I find the ticket office for the bus to Lefkada and dutifully line up only to be told that the bus is full (it’s 6.15am and the next bus is at 1pm) but the man puts my name on a list, so i figure there’s still a chance and dutifully sit to ponder a Plan B. Hmmm, Plan B aint looking so crash hot … no booking in Athens and all the youth hostels are full, 1pm bus gets me to Lefkada at 7pm, which doesn’t give me much chance of sorting things out there. Blah blah. I shouldn’t have worried because while i’m worrying the ticket guy is calling out names and handing out the last seats on the bus. Springing into action, i bludgeoned my way past the Mongolian man in a strange leather vest selling massage seat covers by forcibly rubbing them against people, past the toothless “yiayia” selling Kleenex travel packs, past the bling-laden Greek-American woman talking loudly about real estate in Manhattan and into the view of the ticket guy, who, after some earnest hand-waving and pantomime on my part, issued me with a ticket.

Lefkada is an island to the west of Athens, in the Ionians, that is connected to the mainland by a narrow landbridge that was once a natural isthmus before those naughty Corinthians dug it out. Its centre is mountainous and green, its coastline spectacular and the west is fringed with beaches of incredible beauty and seclusion. It hasn’t given way entirely to the hordes from the north but come summer and there’s plenty of lobster-coloured blonde tourists paying their 3 euros for a sunbed on the east coast. Like the good contrarian that i am, i spurn the comfortable, warm waters of the east and seek out the west coast — open to the full brunt of the Mediterranean.

The west coast has only a handful of villages and getting to the beaches requires a bit of effort. So, in a rather indulgent move, I hired a car — a small, bright green Kia Picanto — an indulgence qualified by the fact that i planned to also use the car as accommodation, washing line, storage locker and companion (indeed, the quasi-Iberian “Picanto” suggested something of a Don Quixote-Sancho Panza relation). Anyway, Sancho and i got ready to fight those dastardly windmills by quickly reminding ourselves how to drive a car, how to drive a manual and how to do it all on the other side of the road. Got there eventually and, 10 minutes later, I’d managed to park around the corner from the rental office at a supermarket to stock up on water, water and more water. I then proceeded to get lost, as i’d planned to i might add, because i thought it best to get used to the car in the main town before venturing too far. For a moment i considered spending the next four days closely exploring just the block of Lefkada where i rented the car but soon i was on my way up into the hills to the small village of Karya, where i lunched out on the plateia shaded by plane trees, overlooking a verdant valley. Not a bad start.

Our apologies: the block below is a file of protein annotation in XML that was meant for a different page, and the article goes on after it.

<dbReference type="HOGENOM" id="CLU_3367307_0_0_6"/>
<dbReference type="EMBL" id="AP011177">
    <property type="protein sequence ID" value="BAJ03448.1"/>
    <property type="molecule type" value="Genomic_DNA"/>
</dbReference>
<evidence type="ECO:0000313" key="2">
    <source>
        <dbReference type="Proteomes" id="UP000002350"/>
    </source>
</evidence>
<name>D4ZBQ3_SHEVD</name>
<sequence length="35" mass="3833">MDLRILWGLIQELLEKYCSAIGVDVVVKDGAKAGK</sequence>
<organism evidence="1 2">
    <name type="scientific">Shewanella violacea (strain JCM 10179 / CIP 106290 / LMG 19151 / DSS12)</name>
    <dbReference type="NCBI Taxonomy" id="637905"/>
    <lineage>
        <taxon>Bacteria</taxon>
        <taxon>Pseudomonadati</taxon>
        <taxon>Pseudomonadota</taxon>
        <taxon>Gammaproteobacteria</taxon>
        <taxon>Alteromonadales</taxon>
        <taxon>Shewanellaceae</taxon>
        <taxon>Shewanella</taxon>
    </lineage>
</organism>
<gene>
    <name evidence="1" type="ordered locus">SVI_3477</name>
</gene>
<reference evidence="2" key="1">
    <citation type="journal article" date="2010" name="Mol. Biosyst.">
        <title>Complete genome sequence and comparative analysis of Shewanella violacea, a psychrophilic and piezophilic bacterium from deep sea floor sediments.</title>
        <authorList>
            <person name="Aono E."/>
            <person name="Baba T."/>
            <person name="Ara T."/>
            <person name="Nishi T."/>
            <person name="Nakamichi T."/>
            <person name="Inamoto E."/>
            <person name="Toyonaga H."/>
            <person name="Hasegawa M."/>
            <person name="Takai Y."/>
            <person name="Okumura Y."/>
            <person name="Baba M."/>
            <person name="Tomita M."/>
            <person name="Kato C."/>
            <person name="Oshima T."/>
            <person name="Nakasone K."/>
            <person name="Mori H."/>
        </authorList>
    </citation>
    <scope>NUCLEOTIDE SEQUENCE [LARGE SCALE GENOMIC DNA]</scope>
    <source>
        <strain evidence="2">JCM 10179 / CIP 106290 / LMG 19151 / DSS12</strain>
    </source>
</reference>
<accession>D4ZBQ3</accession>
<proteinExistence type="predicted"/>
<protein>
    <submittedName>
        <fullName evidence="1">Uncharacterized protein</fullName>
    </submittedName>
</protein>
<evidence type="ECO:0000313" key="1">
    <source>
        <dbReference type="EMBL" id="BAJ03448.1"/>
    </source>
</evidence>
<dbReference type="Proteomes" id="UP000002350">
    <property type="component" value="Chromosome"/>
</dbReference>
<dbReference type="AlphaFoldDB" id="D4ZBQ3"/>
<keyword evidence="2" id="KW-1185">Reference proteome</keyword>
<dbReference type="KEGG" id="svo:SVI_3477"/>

From Karya, Sancho and I wound our way down a stack of hairpins to a beach on the west coast called Megali Petra. The water was a lustrous turquoise, the pebbles a smooth white and the land and sea tussled with each other over limestone boulders that must have been tossed down from the mountains by an angry Titan some millenia ago. Only a handful of bathers were in attendance and as the sun dropped further and further i was left by myself. Floating in between the rocks, the sunset swell gently lolled me up and down and, as the sun’s warmth faded behind the haze, i rested in a nook of rock which exuded the day’s heat back into me. With darkness came the mosquitoes and i made my bed in the car’s busy interior before watching the lights of the ferries plying the Adriatic cross the horizon in apparent stillness.